UNCASVILLE, Conn. –The Huskies was put the test early by UCF with their physical and aggressive play by the whole team. Somebody forgot to tell UCF they were playing the number # 1 team in the country.
UCF had a different approach for UConn, they wanted to speed up the game, guard the perimeter shots, and contest the ball screeners. It seemed the first half UCF had the secret formula to dethrone the defending national champions.
The Huskies was a step slower and missed a plethora of open looks in the first half for theNo. 1 team in the country. UCF ball pressure took UConn out of its comfort zone in thesemifinal matchup in the American Athletic Conference Tournament at the Mohegan Sun Arena. During that half UConn went long stretches without scoring any points.
Going into halftime UConn had a 12 points lead but they were still looking for answers to slow down UCF defense. Like all great teams they found a way to withstand the storm and figure it out. When halftime convened the Huskies had a new look and energy about them.
When UConn returned to the hardwood, they ball started to move more on offense, space in the paint appeared, and shots started to fall. Slowly and steadily, the Huskies extended its lead and wound up with win: 78-56 before a rowdy crowd of 6,491.
“ We didn’t play particular well tonight but we trust each other and we know we will get it done. UCF presented some challenges for us in the first half but we didn’t panic. At halftime we talked about it and made some adjustments and went from there. They couldn’t play at that pace they did in the first half. We just played into our strengths and good things started to happen.” Said UConn Napheesa Collier.
The Huskies and Bulls will meet for the third consecutive year in the conference tournament final. South Florida beat Temple 63-58 in the semi-final game.
After missing uncharacteristic 12 of 17 shots in the second period, the Huskies converted 11 of 17 in the third quarter. Katie-Lou Samuelson had a tough second period finding her shot.
“I thought the way we responded in the third quarter, the way we came out for the second half, really was a lot of fun for me to see. Our players generally respond to challenges. I thought they did a great job with that.” Said UConn Geno Auriemma.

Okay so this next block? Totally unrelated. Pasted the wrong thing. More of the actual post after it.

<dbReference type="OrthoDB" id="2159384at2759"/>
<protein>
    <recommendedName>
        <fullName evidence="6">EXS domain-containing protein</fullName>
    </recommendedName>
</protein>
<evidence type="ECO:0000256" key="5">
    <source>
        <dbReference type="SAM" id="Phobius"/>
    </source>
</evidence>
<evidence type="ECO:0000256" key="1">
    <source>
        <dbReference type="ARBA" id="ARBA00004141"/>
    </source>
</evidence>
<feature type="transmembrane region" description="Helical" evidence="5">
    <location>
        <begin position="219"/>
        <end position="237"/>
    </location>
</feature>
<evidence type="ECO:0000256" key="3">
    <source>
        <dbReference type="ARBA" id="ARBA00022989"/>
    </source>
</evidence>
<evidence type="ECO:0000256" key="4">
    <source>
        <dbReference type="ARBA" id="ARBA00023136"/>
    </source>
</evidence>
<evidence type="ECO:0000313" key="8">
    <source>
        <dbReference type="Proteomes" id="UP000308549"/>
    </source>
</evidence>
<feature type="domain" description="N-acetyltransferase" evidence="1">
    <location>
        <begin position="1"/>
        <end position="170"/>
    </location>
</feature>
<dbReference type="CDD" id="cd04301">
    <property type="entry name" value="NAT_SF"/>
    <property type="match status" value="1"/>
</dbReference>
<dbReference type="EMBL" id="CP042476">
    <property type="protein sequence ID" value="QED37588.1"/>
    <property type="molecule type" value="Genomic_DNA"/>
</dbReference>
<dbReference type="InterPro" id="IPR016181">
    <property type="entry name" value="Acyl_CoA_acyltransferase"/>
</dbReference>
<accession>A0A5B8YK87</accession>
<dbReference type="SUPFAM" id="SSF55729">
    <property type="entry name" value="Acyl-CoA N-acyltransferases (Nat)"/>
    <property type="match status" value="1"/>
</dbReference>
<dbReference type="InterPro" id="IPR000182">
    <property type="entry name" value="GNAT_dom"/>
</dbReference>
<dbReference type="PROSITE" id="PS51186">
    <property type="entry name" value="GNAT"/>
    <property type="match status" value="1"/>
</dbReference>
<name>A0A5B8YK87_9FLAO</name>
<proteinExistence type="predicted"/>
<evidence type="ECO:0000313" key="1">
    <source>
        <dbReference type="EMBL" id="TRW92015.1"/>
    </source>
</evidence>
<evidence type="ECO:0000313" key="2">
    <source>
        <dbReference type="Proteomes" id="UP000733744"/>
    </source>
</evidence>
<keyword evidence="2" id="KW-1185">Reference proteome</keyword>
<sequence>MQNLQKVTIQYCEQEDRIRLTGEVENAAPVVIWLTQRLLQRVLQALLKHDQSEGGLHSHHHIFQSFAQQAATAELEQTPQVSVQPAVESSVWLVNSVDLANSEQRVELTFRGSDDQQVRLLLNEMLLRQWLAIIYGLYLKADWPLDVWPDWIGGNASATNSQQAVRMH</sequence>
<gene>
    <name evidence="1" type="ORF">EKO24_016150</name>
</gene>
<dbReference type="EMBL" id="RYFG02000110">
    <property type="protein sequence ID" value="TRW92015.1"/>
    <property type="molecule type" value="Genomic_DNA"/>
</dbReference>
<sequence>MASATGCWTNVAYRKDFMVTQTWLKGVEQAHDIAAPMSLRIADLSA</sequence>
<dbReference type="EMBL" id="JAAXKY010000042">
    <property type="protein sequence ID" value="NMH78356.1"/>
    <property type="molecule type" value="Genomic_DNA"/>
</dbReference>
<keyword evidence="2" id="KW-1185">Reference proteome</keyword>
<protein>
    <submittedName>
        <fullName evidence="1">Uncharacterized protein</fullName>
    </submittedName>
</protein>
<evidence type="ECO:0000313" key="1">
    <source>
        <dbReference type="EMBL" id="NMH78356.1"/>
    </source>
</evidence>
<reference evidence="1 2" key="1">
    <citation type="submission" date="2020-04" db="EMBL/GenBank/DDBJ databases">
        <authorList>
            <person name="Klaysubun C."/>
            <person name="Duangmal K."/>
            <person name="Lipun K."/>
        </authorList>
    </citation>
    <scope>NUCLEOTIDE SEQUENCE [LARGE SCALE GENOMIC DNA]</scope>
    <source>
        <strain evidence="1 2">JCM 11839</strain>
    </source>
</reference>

UConn (31-0) has won 106 in a row and many games were over by the second period, thanks to their quickness and agility up and down the court. Against UCF (20-11), the Huskies squirted an 8-0 lead and put the game away early.
UConn have extended their winning streak to 106 games, which is the longest winning streak in NCAA history. In fact, the Huskies own four of the longest winning streaks in Division I women’s basketball.
The Knights managed to play toe to toe with UConn, which led 18-14 after the first periodand 37-25 at halftime. But the Huskies left a lot of points on the court they couldn’t connect due to rushed shots.
The Huskies found the magic portion after the half and outscored UCF 24-12 in the third quarter, as Gabby Williams had seven points and Napheesa Collier chipped in six points.
Collier and Williams found the post game exerted themselves on the blocks with perimeter shots not falling and UCF intent on clogging the paint area Collier had 16 points and 12 rebounds while Williams had 16 points, nine rebounds, four assists and three block shots.
UConn got huge dividends from freshman Crystal Dangerfield who had 14 points and three assists in 26 minutes coming off the bench. Dangerfield wreck havoc with her dribble drive penetration against UCF ‘s match up zones and man-to-man defenses.
“ We was struggling in the first half and we had great looks in the first half. UCF had us playing defense longer then we are use to doing. They don’t pass the ball a lot so it is difficult for us to get turnovers. I was very fortunate they gave me a little space to take my shots. I felt good when my jumpers started to fall it also put my team at ease.” Said UConn Crystal Dangerfield.
“This time of the year, you’ve got to be able to win a lot of different ways.” Said UConn Geno Auriemma.